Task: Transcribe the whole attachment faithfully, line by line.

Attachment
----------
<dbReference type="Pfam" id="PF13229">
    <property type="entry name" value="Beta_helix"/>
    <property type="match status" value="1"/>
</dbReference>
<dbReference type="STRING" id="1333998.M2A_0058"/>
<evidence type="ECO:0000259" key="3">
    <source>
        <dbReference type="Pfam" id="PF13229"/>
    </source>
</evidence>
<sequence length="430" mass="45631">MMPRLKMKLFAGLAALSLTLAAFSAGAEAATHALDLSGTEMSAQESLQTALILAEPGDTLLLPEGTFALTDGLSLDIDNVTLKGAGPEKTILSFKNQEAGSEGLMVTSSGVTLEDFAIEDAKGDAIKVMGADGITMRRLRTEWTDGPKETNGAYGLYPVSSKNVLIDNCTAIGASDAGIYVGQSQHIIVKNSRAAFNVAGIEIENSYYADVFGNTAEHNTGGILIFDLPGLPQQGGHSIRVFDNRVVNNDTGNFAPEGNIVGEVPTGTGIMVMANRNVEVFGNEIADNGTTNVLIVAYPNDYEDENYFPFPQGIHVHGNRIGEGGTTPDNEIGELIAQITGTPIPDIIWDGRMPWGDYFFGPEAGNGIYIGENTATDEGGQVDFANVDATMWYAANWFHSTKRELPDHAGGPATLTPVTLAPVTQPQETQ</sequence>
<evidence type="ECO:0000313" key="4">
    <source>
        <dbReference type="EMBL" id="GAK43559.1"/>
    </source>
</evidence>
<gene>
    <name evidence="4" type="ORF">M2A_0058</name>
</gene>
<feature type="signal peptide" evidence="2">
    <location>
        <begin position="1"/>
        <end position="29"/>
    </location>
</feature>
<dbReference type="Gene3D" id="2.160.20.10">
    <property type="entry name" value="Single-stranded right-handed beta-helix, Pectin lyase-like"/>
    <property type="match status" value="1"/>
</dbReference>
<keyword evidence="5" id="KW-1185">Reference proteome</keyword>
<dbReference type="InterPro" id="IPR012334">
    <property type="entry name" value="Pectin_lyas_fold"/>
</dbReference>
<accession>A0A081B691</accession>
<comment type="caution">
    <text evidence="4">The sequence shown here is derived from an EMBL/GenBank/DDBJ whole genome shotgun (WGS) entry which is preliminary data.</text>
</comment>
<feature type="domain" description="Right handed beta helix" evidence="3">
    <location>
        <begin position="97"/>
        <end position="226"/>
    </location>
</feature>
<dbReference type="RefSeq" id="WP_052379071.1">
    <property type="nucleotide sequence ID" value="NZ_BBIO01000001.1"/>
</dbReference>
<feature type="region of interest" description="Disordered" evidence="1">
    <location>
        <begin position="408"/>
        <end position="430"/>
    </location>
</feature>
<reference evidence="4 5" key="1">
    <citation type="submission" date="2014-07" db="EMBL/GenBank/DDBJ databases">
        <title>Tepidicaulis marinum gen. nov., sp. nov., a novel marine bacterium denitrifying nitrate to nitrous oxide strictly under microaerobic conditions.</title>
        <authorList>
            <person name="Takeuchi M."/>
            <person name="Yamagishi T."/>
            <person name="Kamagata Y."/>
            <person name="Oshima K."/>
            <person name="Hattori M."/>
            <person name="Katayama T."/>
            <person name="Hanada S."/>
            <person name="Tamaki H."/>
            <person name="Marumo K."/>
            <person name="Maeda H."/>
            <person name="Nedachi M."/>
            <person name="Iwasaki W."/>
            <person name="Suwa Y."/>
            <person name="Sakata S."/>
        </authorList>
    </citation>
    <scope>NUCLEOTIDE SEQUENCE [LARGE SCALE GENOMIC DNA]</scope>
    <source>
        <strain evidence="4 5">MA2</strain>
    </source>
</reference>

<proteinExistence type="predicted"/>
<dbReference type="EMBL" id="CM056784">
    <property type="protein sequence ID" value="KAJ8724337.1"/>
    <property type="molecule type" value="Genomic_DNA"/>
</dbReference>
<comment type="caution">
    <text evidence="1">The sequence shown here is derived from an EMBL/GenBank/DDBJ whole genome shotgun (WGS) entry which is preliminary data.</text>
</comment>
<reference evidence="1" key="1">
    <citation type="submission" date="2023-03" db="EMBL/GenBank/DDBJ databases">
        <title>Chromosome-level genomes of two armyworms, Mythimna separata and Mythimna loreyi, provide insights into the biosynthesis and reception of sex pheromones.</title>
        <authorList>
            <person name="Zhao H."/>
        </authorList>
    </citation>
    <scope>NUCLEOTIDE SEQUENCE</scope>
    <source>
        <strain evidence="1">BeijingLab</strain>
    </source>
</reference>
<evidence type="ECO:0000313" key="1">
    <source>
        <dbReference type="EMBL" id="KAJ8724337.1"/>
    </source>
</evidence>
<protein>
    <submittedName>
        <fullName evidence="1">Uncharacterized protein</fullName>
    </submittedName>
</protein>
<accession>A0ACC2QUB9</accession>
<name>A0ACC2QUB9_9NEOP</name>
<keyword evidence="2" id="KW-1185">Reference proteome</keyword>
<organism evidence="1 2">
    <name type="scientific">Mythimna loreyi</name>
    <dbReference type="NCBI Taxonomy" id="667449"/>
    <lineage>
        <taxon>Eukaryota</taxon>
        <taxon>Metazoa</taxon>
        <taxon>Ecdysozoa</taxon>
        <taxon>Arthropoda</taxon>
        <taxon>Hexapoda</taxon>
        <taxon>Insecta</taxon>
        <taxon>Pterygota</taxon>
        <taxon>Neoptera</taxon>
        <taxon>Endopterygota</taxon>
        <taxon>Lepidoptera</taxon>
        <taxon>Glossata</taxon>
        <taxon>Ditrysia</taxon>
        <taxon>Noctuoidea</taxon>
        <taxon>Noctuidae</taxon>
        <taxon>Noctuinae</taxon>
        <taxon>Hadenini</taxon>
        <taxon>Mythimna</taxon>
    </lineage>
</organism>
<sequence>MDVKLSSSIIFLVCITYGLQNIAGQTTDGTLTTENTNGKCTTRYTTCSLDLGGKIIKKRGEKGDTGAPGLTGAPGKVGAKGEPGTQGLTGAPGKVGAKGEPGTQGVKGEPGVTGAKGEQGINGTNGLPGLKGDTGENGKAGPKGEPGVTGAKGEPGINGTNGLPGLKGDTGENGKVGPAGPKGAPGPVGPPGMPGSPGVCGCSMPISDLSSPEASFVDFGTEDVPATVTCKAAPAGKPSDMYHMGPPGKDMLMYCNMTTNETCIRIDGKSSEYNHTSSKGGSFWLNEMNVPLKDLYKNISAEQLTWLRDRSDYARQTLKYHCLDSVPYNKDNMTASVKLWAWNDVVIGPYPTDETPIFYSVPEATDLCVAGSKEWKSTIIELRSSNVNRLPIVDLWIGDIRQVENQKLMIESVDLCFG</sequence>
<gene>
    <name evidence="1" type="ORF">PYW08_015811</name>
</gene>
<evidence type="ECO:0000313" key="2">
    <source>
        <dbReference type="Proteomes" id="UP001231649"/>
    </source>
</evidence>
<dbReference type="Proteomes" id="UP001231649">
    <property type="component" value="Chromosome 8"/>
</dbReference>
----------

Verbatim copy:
<dbReference type="Pfam" id="PF13229">
    <property type="entry name" value="Beta_helix"/>
    <property type="match status" value="1"/>
</dbReference>
<dbReference type="STRING" id="1333998.M2A_0058"/>
<evidence type="ECO:0000259" key="3">
    <source>
        <dbReference type="Pfam" id="PF13229"/>
    </source>
</evidence>
<sequence length="430" mass="45631">MMPRLKMKLFAGLAALSLTLAAFSAGAEAATHALDLSGTEMSAQESLQTALILAEPGDTLLLPEGTFALTDGLSLDIDNVTLKGAGPEKTILSFKNQEAGSEGLMVTSSGVTLEDFAIEDAKGDAIKVMGADGITMRRLRTEWTDGPKETNGAYGLYPVSSKNVLIDNCTAIGASDAGIYVGQSQHIIVKNSRAAFNVAGIEIENSYYADVFGNTAEHNTGGILIFDLPGLPQQGGHSIRVFDNRVVNNDTGNFAPEGNIVGEVPTGTGIMVMANRNVEVFGNEIADNGTTNVLIVAYPNDYEDENYFPFPQGIHVHGNRIGEGGTTPDNEIGELIAQITGTPIPDIIWDGRMPWGDYFFGPEAGNGIYIGENTATDEGGQVDFANVDATMWYAANWFHSTKRELPDHAGGPATLTPVTLAPVTQPQETQ</sequence>
<evidence type="ECO:0000313" key="4">
    <source>
        <dbReference type="EMBL" id="GAK43559.1"/>
    </source>
</evidence>
<gene>
    <name evidence="4" type="ORF">M2A_0058</name>
</gene>
<feature type="signal peptide" evidence="2">
    <location>
        <begin position="1"/>
        <end position="29"/>
    </location>
</feature>
<dbReference type="Gene3D" id="2.160.20.10">
    <property type="entry name" value="Single-stranded right-handed beta-helix, Pectin lyase-like"/>
    <property type="match status" value="1"/>
</dbReference>
<keyword evidence="5" id="KW-1185">Reference proteome</keyword>
<dbReference type="InterPro" id="IPR012334">
    <property type="entry name" value="Pectin_lyas_fold"/>
</dbReference>
<accession>A0A081B691</accession>
<comment type="caution">
    <text evidence="4">The sequence shown here is derived from an EMBL/GenBank/DDBJ whole genome shotgun (WGS) entry which is preliminary data.</text>
</comment>
<feature type="domain" description="Right handed beta helix" evidence="3">
    <location>
        <begin position="97"/>
        <end position="226"/>
    </location>
</feature>
<dbReference type="RefSeq" id="WP_052379071.1">
    <property type="nucleotide sequence ID" value="NZ_BBIO01000001.1"/>
</dbReference>
<feature type="region of interest" description="Disordered" evidence="1">
    <location>
        <begin position="408"/>
        <end position="430"/>
    </location>
</feature>
<reference evidence="4 5" key="1">
    <citation type="submission" date="2014-07" db="EMBL/GenBank/DDBJ databases">
        <title>Tepidicaulis marinum gen. nov., sp. nov., a novel marine bacterium denitrifying nitrate to nitrous oxide strictly under microaerobic conditions.</title>
        <authorList>
            <person name="Takeuchi M."/>
            <person name="Yamagishi T."/>
            <person name="Kamagata Y."/>
            <person name="Oshima K."/>
            <person name="Hattori M."/>
            <person name="Katayama T."/>
            <person name="Hanada S."/>
            <person name="Tamaki H."/>
            <person name="Marumo K."/>
            <person name="Maeda H."/>
            <person name="Nedachi M."/>
            <person name="Iwasaki W."/>
            <person name="Suwa Y."/>
            <person name="Sakata S."/>
        </authorList>
    </citation>
    <scope>NUCLEOTIDE SEQUENCE [LARGE SCALE GENOMIC DNA]</scope>
    <source>
        <strain evidence="4 5">MA2</strain>
    </source>
</reference>

<proteinExistence type="predicted"/>
<dbReference type="EMBL" id="CM056784">
    <property type="protein sequence ID" value="KAJ8724337.1"/>
    <property type="molecule type" value="Genomic_DNA"/>
</dbReference>
<comment type="caution">
    <text evidence="1">The sequence shown here is derived from an EMBL/GenBank/DDBJ whole genome shotgun (WGS) entry which is preliminary data.</text>
</comment>
<reference evidence="1" key="1">
    <citation type="submission" date="2023-03" db="EMBL/GenBank/DDBJ databases">
        <title>Chromosome-level genomes of two armyworms, Mythimna separata and Mythimna loreyi, provide insights into the biosynthesis and reception of sex pheromones.</title>
        <authorList>
            <person name="Zhao H."/>
        </authorList>
    </citation>
    <scope>NUCLEOTIDE SEQUENCE</scope>
    <source>
        <strain evidence="1">BeijingLab</strain>
    </source>
</reference>
<evidence type="ECO:0000313" key="1">
    <source>
        <dbReference type="EMBL" id="KAJ8724337.1"/>
    </source>
</evidence>
<protein>
    <submittedName>
        <fullName evidence="1">Uncharacterized protein</fullName>
    </submittedName>
</protein>
<accession>A0ACC2QUB9</accession>
<name>A0ACC2QUB9_9NEOP</name>
<keyword evidence="2" id="KW-1185">Reference proteome</keyword>
<organism evidence="1 2">
    <name type="scientific">Mythimna loreyi</name>
    <dbReference type="NCBI Taxonomy" id="667449"/>
    <lineage>
        <taxon>Eukaryota</taxon>
        <taxon>Metazoa</taxon>
        <taxon>Ecdysozoa</taxon>
        <taxon>Arthropoda</taxon>
        <taxon>Hexapoda</taxon>
        <taxon>Insecta</taxon>
        <taxon>Pterygota</taxon>
        <taxon>Neoptera</taxon>
        <taxon>Endopterygota</taxon>
        <taxon>Lepidoptera</taxon>
        <taxon>Glossata</taxon>
        <taxon>Ditrysia</taxon>
        <taxon>Noctuoidea</taxon>
        <taxon>Noctuidae</taxon>
        <taxon>Noctuinae</taxon>
        <taxon>Hadenini</taxon>
        <taxon>Mythimna</taxon>
    </lineage>
</organism>
<sequence>MDVKLSSSIIFLVCITYGLQNIAGQTTDGTLTTENTNGKCTTRYTTCSLDLGGKIIKKRGEKGDTGAPGLTGAPGKVGAKGEPGTQGLTGAPGKVGAKGEPGTQGVKGEPGVTGAKGEQGINGTNGLPGLKGDTGENGKAGPKGEPGVTGAKGEPGINGTNGLPGLKGDTGENGKVGPAGPKGAPGPVGPPGMPGSPGVCGCSMPISDLSSPEASFVDFGTEDVPATVTCKAAPAGKPSDMYHMGPPGKDMLMYCNMTTNETCIRIDGKSSEYNHTSSKGGSFWLNEMNVPLKDLYKNISAEQLTWLRDRSDYARQTLKYHCLDSVPYNKDNMTASVKLWAWNDVVIGPYPTDETPIFYSVPEATDLCVAGSKEWKSTIIELRSSNVNRLPIVDLWIGDIRQVENQKLMIESVDLCFG</sequence>
<gene>
    <name evidence="1" type="ORF">PYW08_015811</name>
</gene>
<evidence type="ECO:0000313" key="2">
    <source>
        <dbReference type="Proteomes" id="UP001231649"/>
    </source>
</evidence>
<dbReference type="Proteomes" id="UP001231649">
    <property type="component" value="Chromosome 8"/>
</dbReference>